World

Tillerson gives nod to climate change action at Arctic meet

ALASKA: US Secretary of State Rex Tillerson signed an agreement recognising the Paris climate accord at a meeting of Arctic nations in Alaska on Thursday, but said President Donald Trump is not rushing to decide whether to leave or weaken US commitments to the pact.

Mr Trump's efforts to dilute US climate policies have made the country an outlier on the issue and put Mr Tillerson in an awkward position at a meeting of the Arctic Council, which meets every two years to tackle climate change and other problems facing the North.

The Arctic agreement Mr Tillerson signed with foreign ministers from the other seven nations of the council - including Russia, Canada and Norway - made only a passing reference to the Paris pact.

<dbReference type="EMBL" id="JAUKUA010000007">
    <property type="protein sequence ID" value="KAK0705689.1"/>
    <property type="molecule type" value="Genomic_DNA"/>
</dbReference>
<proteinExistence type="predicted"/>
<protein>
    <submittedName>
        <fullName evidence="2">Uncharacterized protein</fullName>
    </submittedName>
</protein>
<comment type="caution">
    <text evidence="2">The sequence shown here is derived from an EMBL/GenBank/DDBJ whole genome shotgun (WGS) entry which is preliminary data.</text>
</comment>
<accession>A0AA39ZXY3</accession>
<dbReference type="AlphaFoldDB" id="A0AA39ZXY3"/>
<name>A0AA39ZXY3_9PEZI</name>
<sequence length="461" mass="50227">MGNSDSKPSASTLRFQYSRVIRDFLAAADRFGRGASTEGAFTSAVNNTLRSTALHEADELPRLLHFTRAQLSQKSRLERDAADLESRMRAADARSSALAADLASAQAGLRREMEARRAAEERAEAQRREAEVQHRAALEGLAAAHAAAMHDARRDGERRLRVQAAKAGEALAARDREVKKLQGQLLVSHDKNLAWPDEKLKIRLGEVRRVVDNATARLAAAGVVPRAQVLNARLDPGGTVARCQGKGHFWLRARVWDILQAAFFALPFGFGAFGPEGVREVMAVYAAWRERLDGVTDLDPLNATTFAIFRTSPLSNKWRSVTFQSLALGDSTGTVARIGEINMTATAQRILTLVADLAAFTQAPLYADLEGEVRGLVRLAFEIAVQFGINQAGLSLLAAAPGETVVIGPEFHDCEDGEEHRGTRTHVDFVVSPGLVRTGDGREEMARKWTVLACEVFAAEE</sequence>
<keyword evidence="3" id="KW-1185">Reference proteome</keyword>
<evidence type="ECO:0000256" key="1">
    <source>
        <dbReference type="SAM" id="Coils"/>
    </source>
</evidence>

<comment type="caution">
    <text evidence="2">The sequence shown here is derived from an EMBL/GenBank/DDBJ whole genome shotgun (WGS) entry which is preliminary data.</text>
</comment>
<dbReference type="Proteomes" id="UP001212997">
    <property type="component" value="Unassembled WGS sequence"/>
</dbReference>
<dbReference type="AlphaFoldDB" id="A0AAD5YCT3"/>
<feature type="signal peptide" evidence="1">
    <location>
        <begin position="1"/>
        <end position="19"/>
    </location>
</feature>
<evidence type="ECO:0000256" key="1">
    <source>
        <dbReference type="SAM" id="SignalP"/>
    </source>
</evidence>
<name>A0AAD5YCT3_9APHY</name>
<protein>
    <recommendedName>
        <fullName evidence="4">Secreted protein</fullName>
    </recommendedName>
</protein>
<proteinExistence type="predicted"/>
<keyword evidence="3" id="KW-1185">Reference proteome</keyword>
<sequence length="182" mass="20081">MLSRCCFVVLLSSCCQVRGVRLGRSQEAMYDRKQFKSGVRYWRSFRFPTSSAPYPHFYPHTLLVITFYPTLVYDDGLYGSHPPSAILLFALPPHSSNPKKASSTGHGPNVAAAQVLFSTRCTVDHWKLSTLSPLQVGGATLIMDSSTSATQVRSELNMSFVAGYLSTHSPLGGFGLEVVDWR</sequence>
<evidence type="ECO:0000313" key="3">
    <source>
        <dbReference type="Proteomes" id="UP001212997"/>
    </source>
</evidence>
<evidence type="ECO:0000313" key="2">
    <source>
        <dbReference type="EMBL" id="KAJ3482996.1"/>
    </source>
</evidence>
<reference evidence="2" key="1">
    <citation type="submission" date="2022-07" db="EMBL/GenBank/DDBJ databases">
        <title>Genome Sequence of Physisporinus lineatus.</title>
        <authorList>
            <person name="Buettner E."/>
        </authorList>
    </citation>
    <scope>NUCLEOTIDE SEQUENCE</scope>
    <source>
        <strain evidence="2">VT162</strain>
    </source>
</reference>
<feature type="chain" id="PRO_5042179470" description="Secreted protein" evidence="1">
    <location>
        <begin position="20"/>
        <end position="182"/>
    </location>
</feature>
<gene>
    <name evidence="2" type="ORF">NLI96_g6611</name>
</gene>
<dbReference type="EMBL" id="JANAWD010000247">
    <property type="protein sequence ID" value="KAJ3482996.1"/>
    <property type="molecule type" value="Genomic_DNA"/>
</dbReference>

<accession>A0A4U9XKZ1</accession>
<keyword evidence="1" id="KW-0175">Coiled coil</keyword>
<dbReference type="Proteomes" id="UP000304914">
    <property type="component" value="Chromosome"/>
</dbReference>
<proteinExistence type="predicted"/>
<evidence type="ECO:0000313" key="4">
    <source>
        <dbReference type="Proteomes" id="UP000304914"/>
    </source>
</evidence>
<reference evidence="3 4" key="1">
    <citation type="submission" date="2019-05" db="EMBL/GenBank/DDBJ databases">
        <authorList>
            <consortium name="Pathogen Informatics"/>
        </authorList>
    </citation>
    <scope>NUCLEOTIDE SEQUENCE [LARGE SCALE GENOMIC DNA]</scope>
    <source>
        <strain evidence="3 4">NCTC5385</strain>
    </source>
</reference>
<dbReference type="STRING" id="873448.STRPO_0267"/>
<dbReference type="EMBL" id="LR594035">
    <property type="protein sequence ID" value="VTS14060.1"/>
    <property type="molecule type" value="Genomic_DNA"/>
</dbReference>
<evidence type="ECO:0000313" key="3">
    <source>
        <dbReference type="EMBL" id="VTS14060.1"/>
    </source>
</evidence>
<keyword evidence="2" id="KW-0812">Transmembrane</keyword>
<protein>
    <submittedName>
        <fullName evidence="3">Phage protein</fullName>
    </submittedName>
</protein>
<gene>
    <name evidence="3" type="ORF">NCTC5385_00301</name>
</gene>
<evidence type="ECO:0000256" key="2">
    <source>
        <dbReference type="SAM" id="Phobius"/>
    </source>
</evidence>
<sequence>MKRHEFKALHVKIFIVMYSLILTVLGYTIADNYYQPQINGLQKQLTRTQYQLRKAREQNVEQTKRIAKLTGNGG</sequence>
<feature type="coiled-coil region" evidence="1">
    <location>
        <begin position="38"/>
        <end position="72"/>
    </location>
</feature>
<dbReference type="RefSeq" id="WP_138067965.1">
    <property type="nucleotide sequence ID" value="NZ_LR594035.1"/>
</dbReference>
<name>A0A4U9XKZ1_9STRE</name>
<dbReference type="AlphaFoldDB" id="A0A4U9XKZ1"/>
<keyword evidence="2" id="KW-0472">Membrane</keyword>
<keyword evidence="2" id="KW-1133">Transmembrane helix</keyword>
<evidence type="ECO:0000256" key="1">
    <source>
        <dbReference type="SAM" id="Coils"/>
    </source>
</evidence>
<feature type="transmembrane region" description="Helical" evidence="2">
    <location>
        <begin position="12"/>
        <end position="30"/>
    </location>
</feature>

Still, Mr Tillerson's signing surprised a source close to the State Department.

"We had heard... that there would likely be a significant US effort to redline or even remove entirely the Paris and climate language," said the source, who spoke on condition of anonymity.

Mr Tillerson came around to the agreement after hours of debate following a dinner the council members ate together on Wednesday night, Denmark's Foreign Minister Anders Samuelsen told Reuters.

BENEFITS

The ministers stressed to Mr Tillerson the business benefits, as well as the advantages to the environment and Arctic natives of taking action on climate, Mr Samuelsen said.

Mr Tillerson, a former chief executive officer of ExxonMobil, is one of Mr Trump's advisers who supports staying in the agreement.

"He was happy about it. He seemed to be satisfied. We all were, because it is a big step," Mr Samuelsen said.

It was unclear how much the Arctic agreement will influence Mr Trump.

He is expected to make a decision on Paris after a Group of Seven summit later this month.

The council also signed an agreement on sharing science and data on the Arctic, an effort led by Russia and the US, and addressed Arctic search and rescue and communications. - REUTERS

climateunited statesWeather